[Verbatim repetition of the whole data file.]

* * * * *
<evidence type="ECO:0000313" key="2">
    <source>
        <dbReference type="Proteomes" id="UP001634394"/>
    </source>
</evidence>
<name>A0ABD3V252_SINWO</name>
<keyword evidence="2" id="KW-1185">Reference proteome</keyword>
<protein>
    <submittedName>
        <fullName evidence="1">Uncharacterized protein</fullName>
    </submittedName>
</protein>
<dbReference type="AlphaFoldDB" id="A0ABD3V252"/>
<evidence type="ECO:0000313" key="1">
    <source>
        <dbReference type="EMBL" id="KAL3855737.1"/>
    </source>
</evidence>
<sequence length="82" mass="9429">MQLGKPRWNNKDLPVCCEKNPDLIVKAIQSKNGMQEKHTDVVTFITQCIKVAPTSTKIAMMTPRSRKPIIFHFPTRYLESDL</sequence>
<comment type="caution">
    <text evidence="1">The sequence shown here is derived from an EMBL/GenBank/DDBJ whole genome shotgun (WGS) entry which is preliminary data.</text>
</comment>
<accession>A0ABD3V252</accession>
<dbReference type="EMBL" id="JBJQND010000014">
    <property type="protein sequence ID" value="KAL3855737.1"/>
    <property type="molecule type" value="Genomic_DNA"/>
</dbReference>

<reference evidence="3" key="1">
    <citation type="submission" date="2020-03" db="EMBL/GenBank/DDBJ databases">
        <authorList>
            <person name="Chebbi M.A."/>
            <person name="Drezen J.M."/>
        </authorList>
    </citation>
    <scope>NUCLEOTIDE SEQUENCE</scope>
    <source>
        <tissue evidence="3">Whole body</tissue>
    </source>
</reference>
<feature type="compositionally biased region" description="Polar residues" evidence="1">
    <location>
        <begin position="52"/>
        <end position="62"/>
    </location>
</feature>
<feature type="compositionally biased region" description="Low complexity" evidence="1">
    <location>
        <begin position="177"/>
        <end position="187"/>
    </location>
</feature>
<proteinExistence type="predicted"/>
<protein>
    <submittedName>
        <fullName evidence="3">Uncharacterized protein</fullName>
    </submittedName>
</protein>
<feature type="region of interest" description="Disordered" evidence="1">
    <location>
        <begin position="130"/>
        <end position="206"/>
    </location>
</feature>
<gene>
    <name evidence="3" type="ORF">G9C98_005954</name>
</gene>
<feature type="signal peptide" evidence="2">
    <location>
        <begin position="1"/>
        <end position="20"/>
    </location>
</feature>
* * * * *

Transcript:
<evidence type="ECO:0000313" key="2">
    <source>
        <dbReference type="Proteomes" id="UP001634394"/>
    </source>
</evidence>
<name>A0ABD3V252_SINWO</name>
<keyword evidence="2" id="KW-1185">Reference proteome</keyword>
<protein>
    <submittedName>
        <fullName evidence="1">Uncharacterized protein</fullName>
    </submittedName>
</protein>
<dbReference type="AlphaFoldDB" id="A0ABD3V252"/>
<evidence type="ECO:0000313" key="1">
    <source>
        <dbReference type="EMBL" id="KAL3855737.1"/>
    </source>
</evidence>
<sequence length="82" mass="9429">MQLGKPRWNNKDLPVCCEKNPDLIVKAIQSKNGMQEKHTDVVTFITQCIKVAPTSTKIAMMTPRSRKPIIFHFPTRYLESDL</sequence>
<comment type="caution">
    <text evidence="1">The sequence shown here is derived from an EMBL/GenBank/DDBJ whole genome shotgun (WGS) entry which is preliminary data.</text>
</comment>
<accession>A0ABD3V252</accession>
<dbReference type="EMBL" id="JBJQND010000014">
    <property type="protein sequence ID" value="KAL3855737.1"/>
    <property type="molecule type" value="Genomic_DNA"/>
</dbReference>

<reference evidence="3" key="1">
    <citation type="submission" date="2020-03" db="EMBL/GenBank/DDBJ databases">
        <authorList>
            <person name="Chebbi M.A."/>
            <person name="Drezen J.M."/>
        </authorList>
    </citation>
    <scope>NUCLEOTIDE SEQUENCE</scope>
    <source>
        <tissue evidence="3">Whole body</tissue>
    </source>
</reference>
<feature type="compositionally biased region" description="Polar residues" evidence="1">
    <location>
        <begin position="52"/>
        <end position="62"/>
    </location>
</feature>
<feature type="compositionally biased region" description="Low complexity" evidence="1">
    <location>
        <begin position="177"/>
        <end position="187"/>
    </location>
</feature>
<proteinExistence type="predicted"/>
<protein>
    <submittedName>
        <fullName evidence="3">Uncharacterized protein</fullName>
    </submittedName>
</protein>
<feature type="region of interest" description="Disordered" evidence="1">
    <location>
        <begin position="130"/>
        <end position="206"/>
    </location>
</feature>
<gene>
    <name evidence="3" type="ORF">G9C98_005954</name>
</gene>
<feature type="signal peptide" evidence="2">
    <location>
        <begin position="1"/>
        <end position="20"/>
    </location>
</feature>